OneRepublic delivers surreal performance

The masses were out. The air at the Austin 360 Amphitheater was charged with anticipation. Teens were spending unreasonable amounts of cash on over-priced t-shirts (this was a once-in-a-lifetime opportunity though, wasn’t it?). Somewhere far off from where we stood in line, opening act Jamie Scott had already begun. His performance was watched only by the few who had actually arrived on time and were not delayed by having to park a mile away.

As the second opening act, Christina Perri, pranced on stage, however, the stadium began to fill. She walked straight to the piano and smiled brightly. “This song is about an a**hole,” she grinned, her words not matching her expression in the slightest. She then proceeded to play “Jar of Hearts,” flawlessly. She continued with her set list, the epitome of pep and glee.

The concert was supposed to start at 7 o’clock but OneRepublic didn’t go on until 9, which, naturally, seemed to be common knowledge to everyone but me. So you can imagine the thrill that jolted me when, finally, “Don’t Look Down” began to vibrate through the venue. Immediately, those who had drifted to concessions began to make their way to their seats, and the already seated sat up taller.

I’d never thought much of cellists. You usually only see them in orchestras, but when the lone cellist came out and started the melody of “Secrets” I couldn’t have been more in love with the sound if I tried.

There are few mainstream artists these days that sing about anything but love, sex or getting stoned/drunk, which is why OneRepublic is so refreshing. They talk about life and how good it is  (“Good Life” is a always a crowd pleaser). I always find myself looking on the bright side of things when listening to lead singer Ryan Tedder sing soulfully. As stated in “Come Home,” (a personal favorite) “The world ain’t half as bad as they make it to be.” His point was emphasized when “What a Wonderful World,” was performed near the end. One of the highlights of the concert actually happened while OneRepublic performed “Good Life.” Tedder changed the lyrics from “To my friends in New York, I say hello,” to “my friends in Austin…” while flashing pictures from all over downtown Austin on the big screens. Being the narcissists that we are, the crowd went wild to see pictures of our town and hear it mentioned in a song we’ve been listening to for years.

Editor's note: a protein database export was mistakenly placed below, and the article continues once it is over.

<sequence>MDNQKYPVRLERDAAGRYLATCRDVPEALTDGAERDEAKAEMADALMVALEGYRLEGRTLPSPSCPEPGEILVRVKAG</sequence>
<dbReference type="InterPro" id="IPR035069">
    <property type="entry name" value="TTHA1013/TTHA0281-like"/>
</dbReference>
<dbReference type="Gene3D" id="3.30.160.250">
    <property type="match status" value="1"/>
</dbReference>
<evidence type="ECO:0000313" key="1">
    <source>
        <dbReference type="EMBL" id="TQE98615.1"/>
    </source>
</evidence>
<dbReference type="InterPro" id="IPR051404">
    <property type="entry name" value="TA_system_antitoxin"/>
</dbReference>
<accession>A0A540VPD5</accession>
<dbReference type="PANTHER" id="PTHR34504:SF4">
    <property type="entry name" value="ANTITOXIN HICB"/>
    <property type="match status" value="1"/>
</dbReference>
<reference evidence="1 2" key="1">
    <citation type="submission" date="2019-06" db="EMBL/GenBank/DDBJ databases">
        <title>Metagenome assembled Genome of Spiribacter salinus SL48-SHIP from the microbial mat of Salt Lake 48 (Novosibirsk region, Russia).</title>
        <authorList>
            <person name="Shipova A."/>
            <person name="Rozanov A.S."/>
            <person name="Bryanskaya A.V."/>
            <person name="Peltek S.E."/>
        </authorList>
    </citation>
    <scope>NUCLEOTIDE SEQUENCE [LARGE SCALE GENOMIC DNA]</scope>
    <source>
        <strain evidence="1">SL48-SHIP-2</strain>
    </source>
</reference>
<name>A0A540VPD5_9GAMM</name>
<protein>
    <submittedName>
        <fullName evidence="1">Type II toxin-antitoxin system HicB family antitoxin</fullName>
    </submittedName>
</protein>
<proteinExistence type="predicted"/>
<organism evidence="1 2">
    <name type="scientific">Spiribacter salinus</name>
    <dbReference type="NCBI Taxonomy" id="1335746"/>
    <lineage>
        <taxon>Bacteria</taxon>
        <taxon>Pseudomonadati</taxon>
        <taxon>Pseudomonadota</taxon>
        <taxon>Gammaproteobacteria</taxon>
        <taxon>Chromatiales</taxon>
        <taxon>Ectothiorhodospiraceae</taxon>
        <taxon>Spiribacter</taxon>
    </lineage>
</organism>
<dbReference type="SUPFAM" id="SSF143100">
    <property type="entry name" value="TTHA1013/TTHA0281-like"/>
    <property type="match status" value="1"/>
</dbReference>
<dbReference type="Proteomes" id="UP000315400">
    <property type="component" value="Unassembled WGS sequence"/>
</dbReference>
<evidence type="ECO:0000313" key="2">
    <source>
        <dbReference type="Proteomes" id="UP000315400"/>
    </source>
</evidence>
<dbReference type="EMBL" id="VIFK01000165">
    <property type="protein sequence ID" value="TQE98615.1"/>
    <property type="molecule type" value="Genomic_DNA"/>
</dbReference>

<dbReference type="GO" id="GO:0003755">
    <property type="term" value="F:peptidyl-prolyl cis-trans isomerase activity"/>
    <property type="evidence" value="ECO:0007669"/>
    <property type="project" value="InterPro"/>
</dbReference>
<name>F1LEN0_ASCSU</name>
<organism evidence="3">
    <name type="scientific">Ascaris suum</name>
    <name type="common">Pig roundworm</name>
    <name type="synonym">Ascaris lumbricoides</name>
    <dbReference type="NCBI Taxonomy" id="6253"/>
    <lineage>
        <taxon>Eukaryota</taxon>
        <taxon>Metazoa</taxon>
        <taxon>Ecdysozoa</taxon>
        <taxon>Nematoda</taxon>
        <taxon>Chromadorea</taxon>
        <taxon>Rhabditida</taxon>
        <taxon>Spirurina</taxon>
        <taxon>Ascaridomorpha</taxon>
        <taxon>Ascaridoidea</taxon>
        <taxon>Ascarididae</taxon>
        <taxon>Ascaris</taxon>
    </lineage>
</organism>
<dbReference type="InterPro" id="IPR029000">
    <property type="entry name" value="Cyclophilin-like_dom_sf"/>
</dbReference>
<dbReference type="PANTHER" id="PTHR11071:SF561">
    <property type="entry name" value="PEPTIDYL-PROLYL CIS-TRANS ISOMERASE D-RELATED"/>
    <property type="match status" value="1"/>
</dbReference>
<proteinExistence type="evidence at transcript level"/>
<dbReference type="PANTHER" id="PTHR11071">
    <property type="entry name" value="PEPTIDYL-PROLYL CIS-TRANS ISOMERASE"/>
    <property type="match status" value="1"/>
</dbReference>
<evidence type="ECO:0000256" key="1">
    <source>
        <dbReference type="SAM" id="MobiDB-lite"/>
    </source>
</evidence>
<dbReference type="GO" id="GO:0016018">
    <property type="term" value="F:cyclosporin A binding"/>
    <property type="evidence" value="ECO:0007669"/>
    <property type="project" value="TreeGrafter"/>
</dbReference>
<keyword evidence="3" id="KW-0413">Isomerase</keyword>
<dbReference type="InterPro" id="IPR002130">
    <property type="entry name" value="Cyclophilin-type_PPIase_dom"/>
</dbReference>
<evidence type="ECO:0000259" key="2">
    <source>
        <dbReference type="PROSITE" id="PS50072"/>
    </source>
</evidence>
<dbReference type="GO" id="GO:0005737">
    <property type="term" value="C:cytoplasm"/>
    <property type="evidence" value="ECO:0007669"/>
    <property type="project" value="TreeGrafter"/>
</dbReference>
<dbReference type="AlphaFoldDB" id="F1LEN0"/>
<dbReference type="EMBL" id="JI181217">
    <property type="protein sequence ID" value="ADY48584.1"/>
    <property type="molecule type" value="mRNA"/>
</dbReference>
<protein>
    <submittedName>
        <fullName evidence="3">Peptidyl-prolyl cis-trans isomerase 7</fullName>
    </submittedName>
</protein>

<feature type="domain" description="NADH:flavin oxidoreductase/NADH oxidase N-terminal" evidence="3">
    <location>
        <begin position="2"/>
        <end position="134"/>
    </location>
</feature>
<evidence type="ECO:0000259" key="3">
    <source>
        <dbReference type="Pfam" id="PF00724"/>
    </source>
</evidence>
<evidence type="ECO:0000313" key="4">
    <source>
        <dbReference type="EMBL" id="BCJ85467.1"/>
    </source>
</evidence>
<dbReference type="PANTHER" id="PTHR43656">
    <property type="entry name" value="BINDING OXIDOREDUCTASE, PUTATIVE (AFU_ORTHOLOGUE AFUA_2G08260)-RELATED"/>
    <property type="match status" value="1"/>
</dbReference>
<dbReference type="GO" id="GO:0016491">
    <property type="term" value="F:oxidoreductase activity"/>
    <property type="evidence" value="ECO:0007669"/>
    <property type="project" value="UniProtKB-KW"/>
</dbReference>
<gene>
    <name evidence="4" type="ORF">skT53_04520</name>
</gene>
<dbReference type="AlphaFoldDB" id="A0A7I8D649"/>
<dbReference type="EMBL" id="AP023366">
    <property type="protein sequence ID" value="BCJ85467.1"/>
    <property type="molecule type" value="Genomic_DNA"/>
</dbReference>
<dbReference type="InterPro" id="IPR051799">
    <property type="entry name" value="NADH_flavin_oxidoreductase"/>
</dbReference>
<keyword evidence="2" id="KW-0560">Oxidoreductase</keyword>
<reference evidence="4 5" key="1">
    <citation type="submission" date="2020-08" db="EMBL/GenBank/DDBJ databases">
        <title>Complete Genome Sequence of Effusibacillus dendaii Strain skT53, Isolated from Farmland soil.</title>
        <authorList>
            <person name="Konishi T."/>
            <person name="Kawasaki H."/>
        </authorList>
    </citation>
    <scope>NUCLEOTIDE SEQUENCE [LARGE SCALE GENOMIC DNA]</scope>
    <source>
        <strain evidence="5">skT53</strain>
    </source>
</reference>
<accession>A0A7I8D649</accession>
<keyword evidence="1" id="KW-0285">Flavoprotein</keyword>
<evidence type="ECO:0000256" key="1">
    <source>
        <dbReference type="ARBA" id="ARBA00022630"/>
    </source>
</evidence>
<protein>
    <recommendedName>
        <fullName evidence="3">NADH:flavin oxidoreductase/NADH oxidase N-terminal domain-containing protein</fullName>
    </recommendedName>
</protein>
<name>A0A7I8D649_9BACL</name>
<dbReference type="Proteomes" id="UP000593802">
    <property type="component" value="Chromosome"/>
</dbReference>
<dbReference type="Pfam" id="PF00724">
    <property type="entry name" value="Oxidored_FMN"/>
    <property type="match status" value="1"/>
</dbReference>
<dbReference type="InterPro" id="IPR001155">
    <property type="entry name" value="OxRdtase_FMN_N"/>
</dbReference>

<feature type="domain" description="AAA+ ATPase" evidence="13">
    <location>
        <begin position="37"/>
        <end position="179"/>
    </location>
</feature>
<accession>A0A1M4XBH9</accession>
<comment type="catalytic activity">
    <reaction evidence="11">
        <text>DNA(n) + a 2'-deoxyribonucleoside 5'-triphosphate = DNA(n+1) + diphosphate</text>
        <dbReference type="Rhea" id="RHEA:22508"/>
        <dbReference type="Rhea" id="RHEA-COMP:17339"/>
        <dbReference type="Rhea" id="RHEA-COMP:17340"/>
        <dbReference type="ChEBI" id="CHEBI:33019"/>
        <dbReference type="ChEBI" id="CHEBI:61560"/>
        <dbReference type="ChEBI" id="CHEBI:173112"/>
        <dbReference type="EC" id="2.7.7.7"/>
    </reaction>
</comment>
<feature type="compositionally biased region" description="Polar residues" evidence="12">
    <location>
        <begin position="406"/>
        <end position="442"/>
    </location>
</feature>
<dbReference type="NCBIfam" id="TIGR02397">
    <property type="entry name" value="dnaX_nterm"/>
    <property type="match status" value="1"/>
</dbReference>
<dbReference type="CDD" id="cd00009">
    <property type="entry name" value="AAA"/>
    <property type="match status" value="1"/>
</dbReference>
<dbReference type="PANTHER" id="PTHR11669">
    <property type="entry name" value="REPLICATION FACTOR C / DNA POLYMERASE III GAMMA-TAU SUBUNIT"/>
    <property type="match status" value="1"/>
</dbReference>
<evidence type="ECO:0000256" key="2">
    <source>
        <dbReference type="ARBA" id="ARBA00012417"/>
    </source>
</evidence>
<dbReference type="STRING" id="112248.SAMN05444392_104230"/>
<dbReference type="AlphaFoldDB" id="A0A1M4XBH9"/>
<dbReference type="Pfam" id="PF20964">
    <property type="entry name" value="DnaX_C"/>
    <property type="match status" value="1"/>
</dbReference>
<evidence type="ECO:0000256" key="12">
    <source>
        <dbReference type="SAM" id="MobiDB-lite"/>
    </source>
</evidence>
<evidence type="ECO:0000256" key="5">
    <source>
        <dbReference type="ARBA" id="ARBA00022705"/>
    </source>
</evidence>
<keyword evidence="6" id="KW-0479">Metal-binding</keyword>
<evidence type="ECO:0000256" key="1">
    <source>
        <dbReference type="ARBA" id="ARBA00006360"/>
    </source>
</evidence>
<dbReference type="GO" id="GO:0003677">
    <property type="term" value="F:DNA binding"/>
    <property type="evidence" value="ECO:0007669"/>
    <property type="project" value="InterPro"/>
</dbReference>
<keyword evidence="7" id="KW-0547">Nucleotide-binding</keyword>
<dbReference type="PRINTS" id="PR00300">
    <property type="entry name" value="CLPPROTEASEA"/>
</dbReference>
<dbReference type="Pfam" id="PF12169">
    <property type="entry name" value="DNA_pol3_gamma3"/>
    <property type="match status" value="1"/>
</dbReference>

It’s all about creativity with lyrics these days — taking something that’s been said a thousand times and putting a unique twist on it to bring an old phrase to a new light. If you compare the band’s humble origins with their current success, it’s obvious OneRepublic has something special — a secret weapon, if you will — Ryan Tedder.

Tedder, age 35, has been the “frontman” of the band since 2002. Aside from being a talented vocalist and musician (acoustic and bass guitar, piano, drums and clarinet among other things), he has an underrated career as a songwriter (named the “Undercover King of Pop” by Billboard magazine in early 2014). He’s written not only for Beyoncè, Adele and Maroon 5, but also for Carrie Underwood, Gavin Degraw, Ellie Goulding and Kelly Clarkson. Other members of the band include Zach Filkins (guitar, viola), Eddie Fisher (drums) and Brent Kutzle (bass guitar, cello, piano).

The band made funny remarks and flirted with the crowd. During “Something I Need,” Tedder borrowed the camera from the man “officially” filming the concert and started filming the crowd. It was then that I realized how proud I was of those people dancing around on stage. I guess I was expecting something else.  After all, with all the auto-tune going on, you never know exactly how performers will sound live. It was better than the recording — the sound was so much more full and vigorous in real life. Every note was played with purpose and OneRepublic sounded better live than in recordings. The thing about concerts is that you’re crowded into a space with thousands of strangers, yet when the music starts it’s like you’re all connected to each other — singing, laughing, screaming together for one night I’d never forget.